Pine snakes are non-venomous but their bite is very painful.
The pine snake habitats comprise pine and pine woods, fields, scrublands, and hill and tropical pine barrens and mountain ridges at altitudes of up to 9000 ft (2700 m).
Other separate populations inhabit Tennessee, Virginia and northern Georgia, and there’s also an isolated population in the Pine Barrens of southern New Jersey.
The aquatic lands are an important habitat for pine snakes as these snakes are excellent burrowers, digging equally summertime dens or hibernacula. This sort of snakes utilizes animal burrows.
They spend the majority of their time underground, so they can be found at the surface in the spring through the fall, especially from May to October. The snake climbs the trees on and is an excellent climber.
The pine snake is still really a rather large and pretty heavy-bodied snake, averaging 48 to 66 inches (122-168 cm) in length but has the potential to reach 8,3 ft (254 cm). They weigh between 4 to 2 pounds (1,8 to 3,6 Kg).
The pine snake base color may be white, yellow, or light gray, covered on both sides and rear by darker blotches of black, white, brown or red. These blotches are usually be lighter and a color near the mind. Their stomach is white with spots on the sides.
The species and its subspecies are also referred to by a number of other common names such as North American pine snake, frequent pine snake, black and white snake, carpet snake, chicken snake, eastern pine snake, northern pine snake, horned snake, New Jersey pine snake, whale snake, whitened gopher snake.
The pine snake belongs to the genus Pituophis, which also has a bull snake and the gopher snake, then all these species are among the greatest North American colubrids. They will often hiss loudly when disturbed or when feeling compromised it flattens the head, vibrating its tail, and eventually it strikes.
What do Pine snake eat?
Like all snakes the pine snake is a carnivore, meaning they are meat-eaters. They kill need to hunt and consume a variety of prey including small mammals, pocket gophers, mice, rats, moles, birds and bird’s eggs, lizards, and amphibians. The snakes prey upon younger mammals, lizards and even insects.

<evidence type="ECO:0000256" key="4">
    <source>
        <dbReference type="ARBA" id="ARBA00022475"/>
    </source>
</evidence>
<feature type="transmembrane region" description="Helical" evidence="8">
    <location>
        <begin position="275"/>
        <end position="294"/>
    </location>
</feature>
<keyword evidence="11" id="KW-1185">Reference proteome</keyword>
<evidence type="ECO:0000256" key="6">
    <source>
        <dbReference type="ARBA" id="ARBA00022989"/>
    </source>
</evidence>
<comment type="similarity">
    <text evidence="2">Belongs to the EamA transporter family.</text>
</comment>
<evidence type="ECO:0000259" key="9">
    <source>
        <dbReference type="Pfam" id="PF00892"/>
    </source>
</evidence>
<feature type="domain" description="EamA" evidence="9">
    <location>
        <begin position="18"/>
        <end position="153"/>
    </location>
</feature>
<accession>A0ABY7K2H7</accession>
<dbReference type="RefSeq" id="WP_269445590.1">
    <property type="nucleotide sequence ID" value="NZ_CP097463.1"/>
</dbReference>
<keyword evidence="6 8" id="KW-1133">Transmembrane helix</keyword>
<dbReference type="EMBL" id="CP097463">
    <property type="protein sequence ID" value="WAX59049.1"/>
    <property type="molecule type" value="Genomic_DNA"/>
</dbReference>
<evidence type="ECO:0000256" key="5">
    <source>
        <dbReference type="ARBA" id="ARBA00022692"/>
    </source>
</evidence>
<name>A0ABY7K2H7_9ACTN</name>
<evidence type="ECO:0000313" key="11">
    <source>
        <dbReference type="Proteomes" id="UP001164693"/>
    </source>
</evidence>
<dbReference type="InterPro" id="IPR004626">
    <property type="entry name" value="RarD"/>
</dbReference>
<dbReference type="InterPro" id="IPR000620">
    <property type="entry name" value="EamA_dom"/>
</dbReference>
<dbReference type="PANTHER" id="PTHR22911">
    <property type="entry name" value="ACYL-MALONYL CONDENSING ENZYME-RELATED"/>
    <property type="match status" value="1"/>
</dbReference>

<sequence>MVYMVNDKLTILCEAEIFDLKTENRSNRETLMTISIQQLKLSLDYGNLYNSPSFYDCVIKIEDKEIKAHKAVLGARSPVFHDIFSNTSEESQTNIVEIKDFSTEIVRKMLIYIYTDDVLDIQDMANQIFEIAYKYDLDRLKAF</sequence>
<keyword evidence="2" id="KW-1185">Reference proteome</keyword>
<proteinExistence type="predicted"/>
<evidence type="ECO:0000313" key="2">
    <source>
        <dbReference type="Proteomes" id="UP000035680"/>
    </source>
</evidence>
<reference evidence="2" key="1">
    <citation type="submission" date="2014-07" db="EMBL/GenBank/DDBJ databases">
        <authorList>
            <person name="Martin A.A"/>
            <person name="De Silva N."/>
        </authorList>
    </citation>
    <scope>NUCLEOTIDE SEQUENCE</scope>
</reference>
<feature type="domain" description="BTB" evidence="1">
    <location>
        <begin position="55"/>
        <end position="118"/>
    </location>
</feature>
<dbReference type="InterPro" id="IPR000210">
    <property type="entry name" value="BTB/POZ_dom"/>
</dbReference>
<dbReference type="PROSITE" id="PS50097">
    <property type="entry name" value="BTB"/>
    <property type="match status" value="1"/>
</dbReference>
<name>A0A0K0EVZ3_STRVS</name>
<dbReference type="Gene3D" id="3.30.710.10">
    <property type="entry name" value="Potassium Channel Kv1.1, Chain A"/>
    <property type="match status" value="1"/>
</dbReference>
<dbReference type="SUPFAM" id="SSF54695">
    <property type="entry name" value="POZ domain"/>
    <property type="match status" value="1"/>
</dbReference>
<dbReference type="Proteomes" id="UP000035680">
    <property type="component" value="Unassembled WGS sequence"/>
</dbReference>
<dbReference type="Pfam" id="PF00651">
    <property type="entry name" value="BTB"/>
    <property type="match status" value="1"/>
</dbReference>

Pine snakes will often enter animal burrows in search of the next meal. Utilizing an unconventional method by pressing on the animal contrary to the burrow walls with its strong body, to kill its prey. Sometimes they score multiple kills utilizing this tactic.
The pine snake breeding season occurs during the spring. The pine snake is oviparous, females will place 3 to 24 eggs in June to August, in burrows under stones.
The species is well also known to build communal nests, where many females lay eggs in the identical burrow. The eggs are one of the greatest of any spider in the USA at 2⅝ in long by 13/4 wide (66 mm by 45 mm). They hatch after a 64. Females will come back to lay their eggs year.
The hatchlings measure 13 to 18 inches (33–46 cm) in length and also will need to fend off for themselves right from birth. The pine snakes reach sexual maturity at the age of 2-3 years.
Because of the pine snake wide distribution and presumed substantial population, the species was classified as Least Concern (LC) on the IUCN Red List of Threatened Species.The inhabitants numbers of the pine snake are probably still big however the populace is trending down.
The pine snake does not have any national protection in the US, but a few states have the species listed as endangered and also have passed laws protecting them. For example, Back in Georgia pine snake believed rare to uncommon and is listed as endangered, and therefore are protected across the state.
Pine snake population was decreasing quickly especially in the northeastern part of its range. They are believed to have been extirpated from Maryland and West Virginia and is highly at risk of being extirpated from New Jersey.
The significant threats to their survival are similar to many other snake species habitat destruction or degradation but also the illegal collection for the pet trade and also forest fires.
There are 3 subspecies currently known for the pine snake.
Black pine snake (P. m. lodingi) – Located from southwestern Alabama into eastern Louisiana. Blanchard described it at 1924. This subspecies subspecific name, lodingi, was given in honour of Danish herpetologist Peder Henry Löding who dwelt in Alabama.
Northern pine snake (P. m. melanoleucus) – Located from southern areas of North Carolina and New Jersey, west South Carolina into northern Georgia, also in southeastern Kentucky, eastern Tennessee and south to Alabama. Described in 1803.
Florida pine snake (P. m. mugitus) – Found in Southern parts of South Carolina to Georgia and southern Florida. The subspecies were described by Barbour in 1921.
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